IX. Cults, Temples and Tombs
We continue with Hornung on the divinity of the Pharaoh: “The king, like the cult image of a god, is normally hidden, being separated from the people in his palace. But when he steps outside and ‘is manifest’ to his subjects, surrounded by symbols of power and protection, he becomes the deus praesens for the adulating and rejoicing people, allowing them to feel the presence of the creator god whose deeds he accomplishes again. What he does is ‘not the work of men’; his words are godly. . . . They are ‘the utterances of god himself.’ Rameses II is the ‘likeness of Re, illuminating the world like the sun disc.’ The king himself is not a ‘manifestation’ of the sun god, even though he may be an image of him.”
“In their constantly changing nature and manifestations, the Egyptian gods resemble the country’s temples, which were never complete but always ‘under construction.’ Their axial form is clearly ordered and yet never prevents continual extension and alteration; every king can add new cult chambers, halls, courtyards and pylons without affecting the underlying form of the temple. In this, Egypt differs markedly from Greece, where both temple and gods are relatively complete. However much information we assemble about Egyptian gods, and however receptive we become to their reality, we will never be able to see them as the clear figures that Walter F. Otto perceived in the gods of Greece. The Egyptian gods are formulas, not forms.”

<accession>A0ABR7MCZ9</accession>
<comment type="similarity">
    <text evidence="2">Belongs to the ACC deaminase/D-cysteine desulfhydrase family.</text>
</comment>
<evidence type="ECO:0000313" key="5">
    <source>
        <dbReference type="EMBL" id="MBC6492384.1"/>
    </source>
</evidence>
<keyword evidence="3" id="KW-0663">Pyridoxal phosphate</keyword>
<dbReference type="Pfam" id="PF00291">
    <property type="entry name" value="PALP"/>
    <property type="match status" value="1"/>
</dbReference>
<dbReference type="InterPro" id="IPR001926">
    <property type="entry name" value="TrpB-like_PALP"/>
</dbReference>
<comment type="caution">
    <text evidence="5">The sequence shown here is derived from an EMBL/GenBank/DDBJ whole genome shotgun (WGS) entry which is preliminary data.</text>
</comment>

If one wishes to study the cult sites within a reasonable amount of time, rather than visiting the actual places, one may consult Lucia Gahlin, who has a map of their principal locations along the Nile and in the Delta. One may then Google their names and download from Wikipedia two or three pages of essential information about each. On a boat trip along the Nile I visited a number of the more famous. In addition to my hundred pages of Wiki materials, I have individual pamphlets about those temples that I had visited and more information about them in general guides to Egypt. One could spend a week on every temple in Egypt. The visits are pleasant, but here perhaps it is more important to get a grasp of what the local cults were all about.
We turn again to the revisionary Hornung. Many gods who later became universal were regarded by earlier scholars as having roots in local divinities. “During the Theban Eleventh Dynasty, which united the country a second time,” Hornung tells us, “Mont (Montu) occupied the leading position among all the deities — until he was displaced by Amun. The rise of Re, Osiris and Amun to a dominant position in Egyptian religion was as sudden as that of Mont, but I think it is meaningless to interpret these universal deities as originally having been local. The emphasis on local cults, which has prevailed since Lepsius [the great German scholar who led the Prussian expedition to Egypt in 1842-1845], is too one-sided and needs correcting.”